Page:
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Established in 1992, TPCH (Toxics in Packaging Clearinghouse) is mainly responsible for promoting the ‘Model Toxics in Packaging Legislation’ to all of United States, and to support and coordinate the implementation of the regulation. 

Due to the successful promotion of the legislation, the regulation on the control of hazardous substances in packaging materials in the United States are often referred to TPCH. The current TPCH Model Legislation and laws enacted in 19 states prohibit the intentional use of cadmium, lead, mercury, and hexavalent chromium in any finished package or packaging component, while the total concentration of the four heavy metals being limited up to 100 ppm.

On February 16, 2021, the US TPCH issued the 2021 update to the Model Toxics in Packaging Legislation.

The revised Model Legislation contains, inter alia, several important changes:

  • Expands the list of regulated chemicals to include (ortho) phthalates and perfluoroalkyl and polyfluoroalkyl substances (PFAS)
  • Adds new processes and criteria for identifying and regulating additional chemicals of high concern in packaging
  • Provides a new definition for “Post-consumer recycled material”

Highlights of the regulated chemicals in packaging and packaging component in the revised Model Legislation are summarized below:

Lead, cadmium, mercury and chromium (VI) ≤ 100 ppm (sum) February 16, 2021
Phthalates ≤ 100 ppm (sum)
PFAS Prohibited (Not detected)


  1. Each state may adopt changes to its existing law or adopt a new law to address toxics in packaging
  2. From the effective date of this statute, the state administrative agency may prohibit by rule the sale of packaging and packaging components to which the toxic chemical has been intentionally introduced, by adding the chemical to Section 4 of this statute with an effective date no later than two years after rule promulgation, or the state administrative agency may recommend to the state legislature that the toxic chemical be added to the prohibited chemicals identified in Section 4 of this statute, with an effective date no later than two years after date of enactment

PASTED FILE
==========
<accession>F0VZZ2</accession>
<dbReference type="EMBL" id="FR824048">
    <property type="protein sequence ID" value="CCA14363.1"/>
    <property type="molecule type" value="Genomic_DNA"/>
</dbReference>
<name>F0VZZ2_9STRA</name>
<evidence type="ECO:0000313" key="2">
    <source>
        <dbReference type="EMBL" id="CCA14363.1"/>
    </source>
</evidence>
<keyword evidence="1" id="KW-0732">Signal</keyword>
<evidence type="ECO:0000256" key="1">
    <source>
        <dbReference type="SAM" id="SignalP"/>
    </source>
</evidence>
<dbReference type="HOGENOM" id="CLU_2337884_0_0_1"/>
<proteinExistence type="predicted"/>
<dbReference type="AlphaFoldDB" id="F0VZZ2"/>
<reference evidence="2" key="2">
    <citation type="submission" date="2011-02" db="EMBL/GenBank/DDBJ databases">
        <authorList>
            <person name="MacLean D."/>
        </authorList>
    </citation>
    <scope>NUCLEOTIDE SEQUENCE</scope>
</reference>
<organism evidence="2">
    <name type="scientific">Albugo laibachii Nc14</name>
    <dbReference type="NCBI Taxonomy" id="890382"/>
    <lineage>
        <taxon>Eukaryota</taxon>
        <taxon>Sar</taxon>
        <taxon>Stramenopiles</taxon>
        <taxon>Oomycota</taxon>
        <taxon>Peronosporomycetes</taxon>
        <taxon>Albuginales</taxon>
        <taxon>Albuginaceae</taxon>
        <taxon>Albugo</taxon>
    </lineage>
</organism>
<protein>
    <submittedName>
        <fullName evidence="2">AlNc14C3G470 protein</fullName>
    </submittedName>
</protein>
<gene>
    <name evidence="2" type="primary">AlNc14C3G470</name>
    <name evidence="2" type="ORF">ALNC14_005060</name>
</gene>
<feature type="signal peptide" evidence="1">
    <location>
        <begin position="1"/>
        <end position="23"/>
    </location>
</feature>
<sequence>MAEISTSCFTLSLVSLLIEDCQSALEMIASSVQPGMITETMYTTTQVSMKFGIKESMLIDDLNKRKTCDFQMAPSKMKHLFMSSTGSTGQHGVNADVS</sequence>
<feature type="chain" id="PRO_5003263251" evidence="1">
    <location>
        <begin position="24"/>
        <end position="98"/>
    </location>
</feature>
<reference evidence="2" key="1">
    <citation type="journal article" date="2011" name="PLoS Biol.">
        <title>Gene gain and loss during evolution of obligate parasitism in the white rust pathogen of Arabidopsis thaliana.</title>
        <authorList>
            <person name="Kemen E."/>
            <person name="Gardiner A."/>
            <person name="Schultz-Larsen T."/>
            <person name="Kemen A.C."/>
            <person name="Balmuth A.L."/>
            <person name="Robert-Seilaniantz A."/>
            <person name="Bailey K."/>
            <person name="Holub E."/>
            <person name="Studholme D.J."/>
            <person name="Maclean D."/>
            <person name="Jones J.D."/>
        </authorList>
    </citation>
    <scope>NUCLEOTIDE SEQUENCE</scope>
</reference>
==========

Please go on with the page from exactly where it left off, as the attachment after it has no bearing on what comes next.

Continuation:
3. Upon request, a Certificate of Compliance (CoC) stating that a package or packaging component complies with the requirements of this Act shall be furnished by its manufacturer or supplier to the purchaser of the packaging or packaging component

This revised Model Legislation has come into effect on the date of its publication. The electrical and electronic industry has a huge demand for packaging, and relevant enterprises shall pay attention to the latest restricted requirements for toxic substances in the updated Model Toxics in Packaging Legislation to avoid the risk of non-compliance.


With SGS’s packaging services, you can ensure your packaging protects products, complies with regulations, reduces product loss and controls environmental issues in the distribution of your products. 

Please contact our Customer Service Team for more information!

To obtain a copy in PDF, please click here.